Experimental and CFD comparison of driver's thermal plume with classical air diffusers


  • Amaury Jamin Royal Military Academy
  • Paul Alexandru Danca Technical University of Civil Engineering of Bucharest
  • Bart Janssens Royal Military Academy
  • Florin Bode Technical University of Cluj Napoca Cluj
  • Ilinca Nastase The Technical University of Civil Engineering of Bucharest
  • Walter Bosschaerts Royal Military Academy




Human thermal plume, jet flow, PIV, IR, car cabin ventilation, CFD modeling


In confined spaces, such as vehicle cabins, airflow is one of the most critical factors affecting thermal comfort and pollutant dispersion. To develop innovative and energy-efficient HVAC systems, a deep understanding of the jet flows' interaction from air diffusers on the thermal plume became essential to improve our knowledge of airflow patterns for optimizing ventilation system design, thermal comfort, and indirectly, energy efficiency. We have developed a 1:1 scale mock-up with transparent walls, replicating a Renault Megane's interior in a climatic chamber and associated complex numerical models. PIV and IR measurements were firstly performed for the pure thermal plume with a thermal manikin in a driver's seat in this 1:1 scale mock-up. The experimental and numerical results showed good agreement regarding ranges and distributions. This paper presents experimental and numerical comparisons performed without and with ventilation systems to evaluate this interaction for classical air diffusers as a part of our larger project. The flow structure in the car cabin is complicated with existing large- and small-scale vortices. With an active ventilation system, the thermal plume is stronger in front of the head, the opposite of what has previously observed back the head. The airflow moves forward along the ceiling. The presence of the steering wheel distorts the flow direction at the thigh level. The additional velocity field on convective upward velocity in the shoulders' region is caused by impinging jets from diffusers. The Coanda effect caused by the central diffuser's flow creates a nonuniform and asymmetrical air distribution in the shoulders' region. A qualitative comparison of the jets' velocity distributions shows that the velocities are more uniform with innovative LAG diffusers than with the classical ones. This shows clearly the benefits of passive flow mixing to improve the thermal sensation.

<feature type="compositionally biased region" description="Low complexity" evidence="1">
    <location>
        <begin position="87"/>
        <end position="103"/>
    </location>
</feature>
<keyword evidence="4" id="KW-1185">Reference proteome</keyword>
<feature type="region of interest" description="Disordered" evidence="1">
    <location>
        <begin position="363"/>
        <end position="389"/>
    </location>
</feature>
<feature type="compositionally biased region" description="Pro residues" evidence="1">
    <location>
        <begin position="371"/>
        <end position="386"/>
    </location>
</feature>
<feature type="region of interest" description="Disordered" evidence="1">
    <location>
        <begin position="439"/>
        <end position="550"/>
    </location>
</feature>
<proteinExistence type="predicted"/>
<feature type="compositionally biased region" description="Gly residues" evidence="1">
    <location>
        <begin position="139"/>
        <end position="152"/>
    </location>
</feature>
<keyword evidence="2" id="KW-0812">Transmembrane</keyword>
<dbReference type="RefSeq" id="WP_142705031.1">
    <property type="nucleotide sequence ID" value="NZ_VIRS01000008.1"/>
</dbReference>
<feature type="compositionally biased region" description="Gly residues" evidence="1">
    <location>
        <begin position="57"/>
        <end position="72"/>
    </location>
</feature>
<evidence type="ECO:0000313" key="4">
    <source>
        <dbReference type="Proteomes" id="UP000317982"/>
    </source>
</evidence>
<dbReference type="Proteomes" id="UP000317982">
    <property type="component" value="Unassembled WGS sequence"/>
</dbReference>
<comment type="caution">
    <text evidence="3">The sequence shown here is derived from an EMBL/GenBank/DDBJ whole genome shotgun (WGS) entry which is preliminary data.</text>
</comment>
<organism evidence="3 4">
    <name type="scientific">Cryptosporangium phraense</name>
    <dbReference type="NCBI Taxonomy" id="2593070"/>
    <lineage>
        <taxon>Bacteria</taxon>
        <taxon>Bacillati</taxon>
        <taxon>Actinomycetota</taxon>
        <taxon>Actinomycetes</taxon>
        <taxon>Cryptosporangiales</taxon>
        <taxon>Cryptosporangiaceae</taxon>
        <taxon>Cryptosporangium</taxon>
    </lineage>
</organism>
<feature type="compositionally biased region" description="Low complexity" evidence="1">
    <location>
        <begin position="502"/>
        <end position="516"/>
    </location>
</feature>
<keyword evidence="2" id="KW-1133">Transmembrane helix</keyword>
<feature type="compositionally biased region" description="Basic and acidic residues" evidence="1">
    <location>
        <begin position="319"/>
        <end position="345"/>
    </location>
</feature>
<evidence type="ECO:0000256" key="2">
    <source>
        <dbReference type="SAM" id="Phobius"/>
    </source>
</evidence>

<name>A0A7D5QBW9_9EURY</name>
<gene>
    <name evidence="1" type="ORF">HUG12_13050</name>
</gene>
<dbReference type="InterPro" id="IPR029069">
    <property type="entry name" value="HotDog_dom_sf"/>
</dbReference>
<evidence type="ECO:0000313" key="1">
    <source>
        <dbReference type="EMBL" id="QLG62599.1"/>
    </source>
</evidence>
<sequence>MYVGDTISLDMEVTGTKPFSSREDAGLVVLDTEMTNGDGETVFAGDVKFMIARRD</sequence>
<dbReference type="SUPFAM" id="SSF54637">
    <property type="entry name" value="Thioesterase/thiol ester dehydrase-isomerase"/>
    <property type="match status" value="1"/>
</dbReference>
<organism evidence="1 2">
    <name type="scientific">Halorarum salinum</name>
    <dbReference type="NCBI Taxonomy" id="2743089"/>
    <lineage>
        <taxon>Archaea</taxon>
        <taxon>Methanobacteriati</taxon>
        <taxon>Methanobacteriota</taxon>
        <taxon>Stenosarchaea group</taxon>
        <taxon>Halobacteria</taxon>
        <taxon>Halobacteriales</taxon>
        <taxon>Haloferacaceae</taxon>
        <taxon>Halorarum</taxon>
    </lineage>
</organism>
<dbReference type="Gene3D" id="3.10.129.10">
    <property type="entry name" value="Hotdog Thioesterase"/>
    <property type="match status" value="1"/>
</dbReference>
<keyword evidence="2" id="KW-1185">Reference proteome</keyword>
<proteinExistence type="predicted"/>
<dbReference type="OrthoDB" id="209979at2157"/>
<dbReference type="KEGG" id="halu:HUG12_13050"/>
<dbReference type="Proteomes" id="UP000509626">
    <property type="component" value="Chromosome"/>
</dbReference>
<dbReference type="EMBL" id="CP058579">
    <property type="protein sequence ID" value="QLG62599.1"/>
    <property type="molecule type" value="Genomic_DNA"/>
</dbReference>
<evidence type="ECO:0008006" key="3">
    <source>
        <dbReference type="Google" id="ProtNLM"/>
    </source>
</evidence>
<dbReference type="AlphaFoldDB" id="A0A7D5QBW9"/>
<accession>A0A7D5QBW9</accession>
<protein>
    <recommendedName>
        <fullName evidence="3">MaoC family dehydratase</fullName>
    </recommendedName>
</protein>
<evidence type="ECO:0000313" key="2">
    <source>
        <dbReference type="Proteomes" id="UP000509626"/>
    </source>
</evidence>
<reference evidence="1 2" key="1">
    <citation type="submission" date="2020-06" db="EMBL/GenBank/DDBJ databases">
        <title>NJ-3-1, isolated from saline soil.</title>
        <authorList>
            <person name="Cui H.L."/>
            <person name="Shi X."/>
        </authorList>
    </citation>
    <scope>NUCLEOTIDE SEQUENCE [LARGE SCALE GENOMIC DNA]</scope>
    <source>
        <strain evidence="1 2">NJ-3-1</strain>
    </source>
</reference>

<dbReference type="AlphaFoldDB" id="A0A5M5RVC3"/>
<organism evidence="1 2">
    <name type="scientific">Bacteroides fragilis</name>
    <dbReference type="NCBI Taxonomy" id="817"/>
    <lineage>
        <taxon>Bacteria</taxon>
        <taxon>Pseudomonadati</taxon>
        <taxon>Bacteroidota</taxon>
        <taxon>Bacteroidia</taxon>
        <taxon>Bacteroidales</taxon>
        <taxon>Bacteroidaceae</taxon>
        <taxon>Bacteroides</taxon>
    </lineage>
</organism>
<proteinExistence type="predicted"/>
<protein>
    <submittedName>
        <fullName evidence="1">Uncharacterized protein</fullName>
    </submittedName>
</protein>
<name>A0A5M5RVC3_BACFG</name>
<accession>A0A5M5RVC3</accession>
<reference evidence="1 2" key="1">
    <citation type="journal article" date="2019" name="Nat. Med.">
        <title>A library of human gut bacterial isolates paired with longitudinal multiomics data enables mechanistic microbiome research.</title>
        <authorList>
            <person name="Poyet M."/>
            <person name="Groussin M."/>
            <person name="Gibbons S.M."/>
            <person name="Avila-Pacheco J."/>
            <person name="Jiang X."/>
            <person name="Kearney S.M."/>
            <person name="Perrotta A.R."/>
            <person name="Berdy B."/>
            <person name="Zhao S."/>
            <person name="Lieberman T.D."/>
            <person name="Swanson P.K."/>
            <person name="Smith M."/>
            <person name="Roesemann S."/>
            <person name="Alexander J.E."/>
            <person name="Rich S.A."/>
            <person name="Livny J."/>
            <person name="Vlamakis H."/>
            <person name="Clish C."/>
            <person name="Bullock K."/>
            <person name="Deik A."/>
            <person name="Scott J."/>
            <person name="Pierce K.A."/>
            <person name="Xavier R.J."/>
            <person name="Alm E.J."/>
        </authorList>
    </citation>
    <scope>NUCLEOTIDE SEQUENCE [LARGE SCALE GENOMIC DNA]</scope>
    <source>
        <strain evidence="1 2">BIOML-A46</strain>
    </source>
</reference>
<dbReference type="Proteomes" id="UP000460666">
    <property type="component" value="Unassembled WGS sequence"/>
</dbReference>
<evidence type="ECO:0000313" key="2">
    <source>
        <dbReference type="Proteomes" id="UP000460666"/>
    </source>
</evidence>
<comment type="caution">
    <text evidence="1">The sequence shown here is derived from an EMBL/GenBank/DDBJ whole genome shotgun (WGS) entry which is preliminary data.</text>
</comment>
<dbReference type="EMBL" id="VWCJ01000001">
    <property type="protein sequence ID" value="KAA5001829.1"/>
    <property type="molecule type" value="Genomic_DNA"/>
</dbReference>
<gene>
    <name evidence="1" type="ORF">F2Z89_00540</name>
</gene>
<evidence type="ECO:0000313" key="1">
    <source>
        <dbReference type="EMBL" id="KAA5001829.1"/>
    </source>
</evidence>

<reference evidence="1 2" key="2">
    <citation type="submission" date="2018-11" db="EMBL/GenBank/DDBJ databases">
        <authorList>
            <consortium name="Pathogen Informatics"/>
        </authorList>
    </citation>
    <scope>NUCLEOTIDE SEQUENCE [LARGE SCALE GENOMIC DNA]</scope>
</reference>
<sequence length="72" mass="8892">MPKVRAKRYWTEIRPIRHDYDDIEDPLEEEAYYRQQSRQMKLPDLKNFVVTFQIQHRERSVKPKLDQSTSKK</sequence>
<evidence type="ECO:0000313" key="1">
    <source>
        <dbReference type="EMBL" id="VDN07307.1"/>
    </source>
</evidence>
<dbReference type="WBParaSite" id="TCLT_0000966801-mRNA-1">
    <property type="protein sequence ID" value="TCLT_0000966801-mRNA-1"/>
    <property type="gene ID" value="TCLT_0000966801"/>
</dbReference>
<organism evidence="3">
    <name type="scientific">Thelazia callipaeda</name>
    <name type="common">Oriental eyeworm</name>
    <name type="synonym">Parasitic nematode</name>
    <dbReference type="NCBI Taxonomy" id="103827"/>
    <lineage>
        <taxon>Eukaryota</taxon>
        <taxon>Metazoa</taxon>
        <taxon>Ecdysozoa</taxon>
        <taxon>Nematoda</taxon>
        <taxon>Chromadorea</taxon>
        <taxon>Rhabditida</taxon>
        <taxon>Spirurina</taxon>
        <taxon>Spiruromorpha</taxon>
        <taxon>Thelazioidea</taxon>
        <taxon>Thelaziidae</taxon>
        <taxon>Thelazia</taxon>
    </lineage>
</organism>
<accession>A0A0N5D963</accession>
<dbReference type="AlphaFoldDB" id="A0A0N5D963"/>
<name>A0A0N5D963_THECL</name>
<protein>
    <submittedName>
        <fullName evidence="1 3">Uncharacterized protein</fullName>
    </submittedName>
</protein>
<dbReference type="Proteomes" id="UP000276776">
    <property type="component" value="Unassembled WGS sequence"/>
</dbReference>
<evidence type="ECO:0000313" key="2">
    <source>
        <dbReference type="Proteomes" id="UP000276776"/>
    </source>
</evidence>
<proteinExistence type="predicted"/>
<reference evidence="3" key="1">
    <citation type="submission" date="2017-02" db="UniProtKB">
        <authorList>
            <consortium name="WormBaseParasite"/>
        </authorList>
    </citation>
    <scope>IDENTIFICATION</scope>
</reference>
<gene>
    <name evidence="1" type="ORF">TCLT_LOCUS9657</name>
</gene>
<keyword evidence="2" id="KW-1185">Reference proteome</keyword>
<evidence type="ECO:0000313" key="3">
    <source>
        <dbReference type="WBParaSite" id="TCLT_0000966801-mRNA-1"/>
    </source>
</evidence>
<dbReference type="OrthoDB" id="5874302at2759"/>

How to Cite

Jamin, A., Alexandru Danca , P., Janssens, B., Bode, F., Nastase , I., & Bosschaerts, W. (2022). Experimental and CFD comparison of driver’s thermal plume with classical air diffusers. CLIMA 2022 Conference. https://doi.org/10.34641/clima.2022.314

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